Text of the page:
Jan 10 — Feb 16
Marlborough Chelsea is pleased to present the rst solo exhibition of the work of Yoshiaki Mochizuki, opening on Thursday, January 10, 2013.
Mochizuki’s exquisite small-scale works reference the tradition of geometric abstraction while transforming how we experience paintings, making them explicitly contingent on both their setting and the moving body of the viewer. e direction and the quality of the light, the color of the room’s walls, the unusual height at which they are hung, and the angle from which the viewer looks at the paintings’ surfaces all dramatically a ect what will be seen.
Mochizuki’s works are built up, layer upon layer, of gesso, dye-based ink, tinted clay, and palladium leaf. e top layer doesn’t dominate those underneath; rather the layers coexist as a result of the artist’s burnishing, scratching, and pulling o parts of the surface with tape. Complex constellations of parallel or radiating burnished lines create a polyphonic e ect upon the regular grid of sheets of palladium leaf. From di erent vantage points the palladium catches the light di erently, and the geometric patterns change, reverse themselves, and suggest varying illusions of depth.
Mochizuki accentuates the complex textured surfaces of his paintings, the tactile quality those surfaces suggest, and the re ections that each painting creates in order to emphasize that the viewing experience includes duration, bodily movement, and repetition. In order to truly encounter this work, you must be in its actual presence, where you might catch a glimpse of your own image on the surface or a change in the painting’s tint because of the colors of the clothes you’re wearing. As a result, these paintings possess no single, de nitive image. A photograph—or viewing a work from a single vantage point—will produce only one moment in a range of possibilities. ese are situational works, about both the relation of the viewer to the painting and that of the painting to the circumstances in which it is seen.
Although carefully planned and meticulously executed, Mochizuki’s paintings are nevertheless chance- determined. e natural materials used in traditional gilding are unstable (even the weather a ects them), but Mochizuki welcomes and incorporates their unpredictability and inconsistency. More than that, he exacerbates the indeterminacy by “damaging” the surfaces—scratching them and ripping portions away with tape. us, the work’s contingency is a matter of its making as well of its viewing.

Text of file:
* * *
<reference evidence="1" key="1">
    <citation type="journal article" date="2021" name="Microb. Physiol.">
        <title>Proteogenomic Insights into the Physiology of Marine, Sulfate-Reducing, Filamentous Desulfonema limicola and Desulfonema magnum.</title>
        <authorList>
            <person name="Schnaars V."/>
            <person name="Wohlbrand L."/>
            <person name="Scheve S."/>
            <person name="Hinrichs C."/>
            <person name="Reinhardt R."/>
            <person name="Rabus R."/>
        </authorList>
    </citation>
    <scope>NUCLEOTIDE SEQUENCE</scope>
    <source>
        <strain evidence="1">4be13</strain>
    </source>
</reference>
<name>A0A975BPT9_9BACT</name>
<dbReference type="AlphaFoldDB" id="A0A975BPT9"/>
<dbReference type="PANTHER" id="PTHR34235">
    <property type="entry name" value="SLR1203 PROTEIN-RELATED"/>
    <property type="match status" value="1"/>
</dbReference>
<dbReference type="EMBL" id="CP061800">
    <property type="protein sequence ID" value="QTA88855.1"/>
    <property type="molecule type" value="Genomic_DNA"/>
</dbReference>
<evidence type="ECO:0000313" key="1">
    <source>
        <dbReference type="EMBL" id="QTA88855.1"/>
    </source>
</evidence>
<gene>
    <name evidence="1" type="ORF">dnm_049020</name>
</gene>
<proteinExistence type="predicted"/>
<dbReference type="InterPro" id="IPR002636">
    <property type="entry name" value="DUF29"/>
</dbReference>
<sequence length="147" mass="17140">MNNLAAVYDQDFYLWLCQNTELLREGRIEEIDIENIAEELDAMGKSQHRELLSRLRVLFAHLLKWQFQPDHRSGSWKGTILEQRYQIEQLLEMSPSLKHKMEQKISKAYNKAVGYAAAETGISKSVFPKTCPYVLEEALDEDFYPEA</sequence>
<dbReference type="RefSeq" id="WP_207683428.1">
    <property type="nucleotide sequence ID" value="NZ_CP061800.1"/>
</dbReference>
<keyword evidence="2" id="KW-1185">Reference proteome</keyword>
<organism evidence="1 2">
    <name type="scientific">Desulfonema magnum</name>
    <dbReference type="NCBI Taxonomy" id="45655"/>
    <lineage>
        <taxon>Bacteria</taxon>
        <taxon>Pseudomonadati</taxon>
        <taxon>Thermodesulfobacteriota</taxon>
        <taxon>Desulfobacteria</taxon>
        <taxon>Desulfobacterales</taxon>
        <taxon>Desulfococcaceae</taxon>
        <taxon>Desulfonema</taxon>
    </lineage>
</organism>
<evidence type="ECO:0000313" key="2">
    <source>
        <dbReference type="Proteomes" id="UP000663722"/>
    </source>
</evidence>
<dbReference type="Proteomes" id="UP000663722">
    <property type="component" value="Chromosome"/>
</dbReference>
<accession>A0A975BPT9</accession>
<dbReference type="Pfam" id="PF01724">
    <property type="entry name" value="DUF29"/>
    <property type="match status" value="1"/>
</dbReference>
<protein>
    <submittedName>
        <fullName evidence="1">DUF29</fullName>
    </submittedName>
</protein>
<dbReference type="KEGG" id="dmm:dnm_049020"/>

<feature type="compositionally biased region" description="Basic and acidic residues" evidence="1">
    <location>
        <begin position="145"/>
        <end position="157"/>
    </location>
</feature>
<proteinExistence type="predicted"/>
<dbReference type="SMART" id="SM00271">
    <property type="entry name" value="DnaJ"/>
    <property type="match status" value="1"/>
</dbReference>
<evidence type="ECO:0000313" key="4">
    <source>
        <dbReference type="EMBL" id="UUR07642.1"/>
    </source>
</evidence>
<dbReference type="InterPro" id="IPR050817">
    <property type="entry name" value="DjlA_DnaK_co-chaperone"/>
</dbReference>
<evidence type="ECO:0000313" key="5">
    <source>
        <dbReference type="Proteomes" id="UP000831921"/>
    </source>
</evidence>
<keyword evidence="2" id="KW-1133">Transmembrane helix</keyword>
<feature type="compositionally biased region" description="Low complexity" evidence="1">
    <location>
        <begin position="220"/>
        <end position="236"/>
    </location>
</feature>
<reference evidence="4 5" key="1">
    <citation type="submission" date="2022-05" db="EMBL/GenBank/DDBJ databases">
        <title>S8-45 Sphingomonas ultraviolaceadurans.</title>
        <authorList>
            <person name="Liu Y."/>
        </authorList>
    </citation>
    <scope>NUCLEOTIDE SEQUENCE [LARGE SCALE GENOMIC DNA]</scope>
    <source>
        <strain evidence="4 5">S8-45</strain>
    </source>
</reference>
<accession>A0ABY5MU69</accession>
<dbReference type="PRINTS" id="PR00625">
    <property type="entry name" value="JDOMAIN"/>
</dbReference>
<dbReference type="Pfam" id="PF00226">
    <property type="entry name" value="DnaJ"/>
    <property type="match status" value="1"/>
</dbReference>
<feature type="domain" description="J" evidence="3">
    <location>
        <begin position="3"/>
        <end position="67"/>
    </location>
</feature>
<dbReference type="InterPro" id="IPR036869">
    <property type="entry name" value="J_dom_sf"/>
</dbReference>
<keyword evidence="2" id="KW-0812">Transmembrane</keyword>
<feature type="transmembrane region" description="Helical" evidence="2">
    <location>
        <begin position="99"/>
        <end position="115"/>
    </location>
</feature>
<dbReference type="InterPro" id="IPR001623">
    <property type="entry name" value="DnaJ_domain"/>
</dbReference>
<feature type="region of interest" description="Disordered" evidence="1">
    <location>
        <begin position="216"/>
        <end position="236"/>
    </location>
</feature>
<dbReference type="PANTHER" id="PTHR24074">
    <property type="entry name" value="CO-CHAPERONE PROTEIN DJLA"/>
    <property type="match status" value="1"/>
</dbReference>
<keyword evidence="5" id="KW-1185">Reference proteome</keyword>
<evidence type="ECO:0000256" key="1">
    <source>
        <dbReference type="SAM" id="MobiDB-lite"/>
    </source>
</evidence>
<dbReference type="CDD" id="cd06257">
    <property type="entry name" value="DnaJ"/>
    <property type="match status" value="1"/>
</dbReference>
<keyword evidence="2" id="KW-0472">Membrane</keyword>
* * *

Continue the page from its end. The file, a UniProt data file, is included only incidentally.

It is noteworthy in this regard that Mochizuki was trained in his youth to become a classical pianist. He has noted the similarity of his paintings to Bach fugues based on the rules of counterpoint, in which several lines (or voices) re ect each other like mirror images of a phrase, or chase each other in a canon on a strictly divided 12- tone scale. In spite of the nearly mathematical precision of Bach’s music, however, playing it on a clavichord—the instrument on which Bach usually composed—will sound di erent depending on the tiniest change of pressure applied to the keys. is is a useful analogy for the nuances of pressure Mochizuki applies with his burnishing tools as he incises thousands of lines onto the surface of his paintings. To make the contingency all the more pronounced, Mochizuki nishes with a technique closer to Cage than to Bach by ripping away portions of his carefully calibrated surfaces.
Yoshiaki Mochizuki was born in Tokyo in 1961. He lives and works in New York City.